Encapsulated Citric Acid questions
matt93 last edited by
My question regards the use of ECA…Tomorrow, I will be grinding and mixing and stuffing 100 lbs of product for Summer Sausage and snack sticks for Christmas presents, however saturday and sunday will be dedicated to smoking and packaging.
I’ve been doing this for awhile and never used ECA for my stuff, but decided to give it a whirl (I will only be using it on (1) 25 pound batch of snack sticks). With cleanup being the worse part of all of this, I do not want to dirty up my mixer again on saturday morning.
I know that re-grinding with the ECA is a no-no and I have no intentions of doing that anyways. However, if I do not over mix the meat and keep it super cold when doing so, is it entirely possible that there will be no issue with the ECA dispersing into the meat before I actually get around to smoking it, and if so, if it’s already in the casings, what can actually happen to the final product if it indeed does?
@matt93 Great question, sadly I don’t have a great answer! The issue is that you might be totally fine or you might end up with a dry and crumbly product. It will all depend on if the casing of the citric acid breaks down or not. Now, I did an experiment here a few days ago where I had a hot cup of water and a cold one and I added the Encapsulated Citric Acid(ECA) to both of them. Immediately the hot one started to dissolve the cottonseed oil that is used to Encapsulate the Citric Acid and within a minute the water was very tangy. After a few minutes, the cold water had some tang but nowhere near the same amount as the hot one. Even the next day there was only a slightly tangy taste to it, which to me meant that most of the encapsulation held.
I would say that there is a chance that you will process with no major issues. The most important thing you can do to ensure this is to keep everything as cold as possible when dealing with ECA, and when you are mixing in the ECA add it during the last 60 seconds.
Obviously I am not guaranteeing anything and you might end up ruining the batch. What will happen is the acid will release to soon and denature your product causing it to be dry and crumbly.
My suggestion would be that even though clean up is a pain that you do that one batch the same day as smoking to ensure everything comes out correct!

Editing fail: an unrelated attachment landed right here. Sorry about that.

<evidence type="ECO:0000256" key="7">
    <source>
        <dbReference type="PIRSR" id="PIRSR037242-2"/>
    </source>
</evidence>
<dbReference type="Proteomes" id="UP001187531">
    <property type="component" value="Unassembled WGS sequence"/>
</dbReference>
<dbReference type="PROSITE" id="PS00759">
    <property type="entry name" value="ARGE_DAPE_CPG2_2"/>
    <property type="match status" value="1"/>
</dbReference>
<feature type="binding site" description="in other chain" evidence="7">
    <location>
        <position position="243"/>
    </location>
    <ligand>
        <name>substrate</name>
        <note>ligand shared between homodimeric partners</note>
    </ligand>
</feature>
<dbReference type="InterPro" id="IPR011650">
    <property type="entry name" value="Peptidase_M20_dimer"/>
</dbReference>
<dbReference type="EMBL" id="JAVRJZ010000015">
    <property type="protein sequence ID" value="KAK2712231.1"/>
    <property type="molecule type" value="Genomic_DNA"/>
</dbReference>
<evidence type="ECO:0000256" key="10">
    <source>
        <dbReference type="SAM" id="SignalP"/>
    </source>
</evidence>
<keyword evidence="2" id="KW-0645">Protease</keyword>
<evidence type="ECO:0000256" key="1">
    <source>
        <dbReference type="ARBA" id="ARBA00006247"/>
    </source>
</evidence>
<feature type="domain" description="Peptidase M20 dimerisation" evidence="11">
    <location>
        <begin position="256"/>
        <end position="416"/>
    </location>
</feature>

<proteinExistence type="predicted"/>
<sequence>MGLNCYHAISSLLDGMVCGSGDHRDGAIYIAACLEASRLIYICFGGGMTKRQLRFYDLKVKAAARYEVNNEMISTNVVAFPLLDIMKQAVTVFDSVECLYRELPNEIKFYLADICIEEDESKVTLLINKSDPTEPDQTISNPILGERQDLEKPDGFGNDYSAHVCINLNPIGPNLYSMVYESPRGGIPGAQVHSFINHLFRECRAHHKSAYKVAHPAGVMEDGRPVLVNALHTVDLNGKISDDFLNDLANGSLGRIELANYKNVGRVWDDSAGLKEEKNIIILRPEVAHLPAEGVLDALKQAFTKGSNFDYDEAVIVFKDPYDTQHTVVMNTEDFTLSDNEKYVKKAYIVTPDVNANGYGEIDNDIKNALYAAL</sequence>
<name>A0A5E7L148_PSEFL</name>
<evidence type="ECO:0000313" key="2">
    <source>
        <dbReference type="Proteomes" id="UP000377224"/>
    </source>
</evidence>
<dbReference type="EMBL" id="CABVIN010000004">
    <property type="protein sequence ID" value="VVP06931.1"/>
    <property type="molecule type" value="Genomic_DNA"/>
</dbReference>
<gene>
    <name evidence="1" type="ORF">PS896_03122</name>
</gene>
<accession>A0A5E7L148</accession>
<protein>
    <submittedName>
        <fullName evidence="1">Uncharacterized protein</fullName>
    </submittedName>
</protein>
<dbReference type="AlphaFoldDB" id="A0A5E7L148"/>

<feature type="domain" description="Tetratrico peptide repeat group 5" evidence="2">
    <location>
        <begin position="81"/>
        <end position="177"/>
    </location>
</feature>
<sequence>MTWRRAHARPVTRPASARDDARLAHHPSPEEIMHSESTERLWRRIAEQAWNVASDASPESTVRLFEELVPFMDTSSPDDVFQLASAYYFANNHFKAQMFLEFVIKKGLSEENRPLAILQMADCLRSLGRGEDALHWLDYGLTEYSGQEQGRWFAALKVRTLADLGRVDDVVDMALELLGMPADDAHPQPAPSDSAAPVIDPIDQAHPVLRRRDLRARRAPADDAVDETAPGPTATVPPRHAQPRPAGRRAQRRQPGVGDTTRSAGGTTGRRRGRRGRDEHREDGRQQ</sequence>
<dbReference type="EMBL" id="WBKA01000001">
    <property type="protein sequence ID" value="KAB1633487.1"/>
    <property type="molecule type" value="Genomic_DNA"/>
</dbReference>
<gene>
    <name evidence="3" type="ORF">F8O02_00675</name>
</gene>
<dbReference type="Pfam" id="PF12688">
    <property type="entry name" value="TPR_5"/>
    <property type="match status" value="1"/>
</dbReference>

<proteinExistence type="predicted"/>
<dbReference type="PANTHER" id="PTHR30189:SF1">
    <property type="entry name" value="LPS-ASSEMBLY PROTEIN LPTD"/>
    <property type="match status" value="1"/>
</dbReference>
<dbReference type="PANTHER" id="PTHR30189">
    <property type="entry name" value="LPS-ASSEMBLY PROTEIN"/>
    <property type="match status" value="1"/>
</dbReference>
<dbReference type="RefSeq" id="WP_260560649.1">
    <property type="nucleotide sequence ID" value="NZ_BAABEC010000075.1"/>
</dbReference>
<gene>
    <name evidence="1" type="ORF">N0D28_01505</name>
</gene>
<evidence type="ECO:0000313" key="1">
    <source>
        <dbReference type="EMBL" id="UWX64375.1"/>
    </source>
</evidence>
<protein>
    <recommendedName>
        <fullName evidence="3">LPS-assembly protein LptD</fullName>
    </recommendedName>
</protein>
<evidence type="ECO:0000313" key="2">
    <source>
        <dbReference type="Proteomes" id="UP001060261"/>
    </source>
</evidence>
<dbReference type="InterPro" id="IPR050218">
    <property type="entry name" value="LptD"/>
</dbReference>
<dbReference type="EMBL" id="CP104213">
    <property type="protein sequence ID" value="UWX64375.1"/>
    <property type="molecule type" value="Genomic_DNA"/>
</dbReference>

matt93 last edited by
Thanks you for the quick response, Jonathon…Interesting experiment that you performed; it would stand to reason that under normal circumstances that the cottonseed oil doesn’t break down until it reaches a temperature of 130 F, therefore keeping the temp down would be paramount in keeping it intact until the final stage of smoking/cooking.
Cleaning up the mixer and stuffer is such a pain in the ass which is why we always try to do a minimum of 50 lb batches when it’s possible. I might just try it and see what happens. Protein extraction is so critical, so not sure how easy its going to be to mix in the ECA in the last 60 seconds without rupturing the oil casing…Quite the dilemma, and I hate wasting any meat.
The mixer I bought that attaches to my grinder has made life SO much easier and I wouldn’t trade it for the old method of hand mixing, especially when doing 25 pound batches product.
One more question: How quickly does the ECA permeate the product when it does rupture, and is there any real difference between letting it sit for a few hours before smoking, or going immediately from stuffer to smoker? I tend to overthink these things.
@matt93 Yes, keeping it cold is going to be your best bet here without a doubt. Adding ECA during the last 60 seconds of mixing is always best practice, and that might be where you run into the real issue. I still say there is a chance that it is okay. You might get some breaking from the mechanical energy of the paddles but hopefully, it won’t be too much!
I do all of the cleaning here of equipment when we are done with videos (@Austin always feels bad about that!) but I honestly don’t mind it, pop on a podcast and I am good to go!
There won’t be a real difference between letting it sit for a few hours and going directly to the smoker, the only real issue will be if some of the encapsulation broke from the mixing. As for how quickly it permeates that’s 100% dependent on how well it is mixed into the meat.
ECA needs to be at 135° for about an hour before it totally breaks down.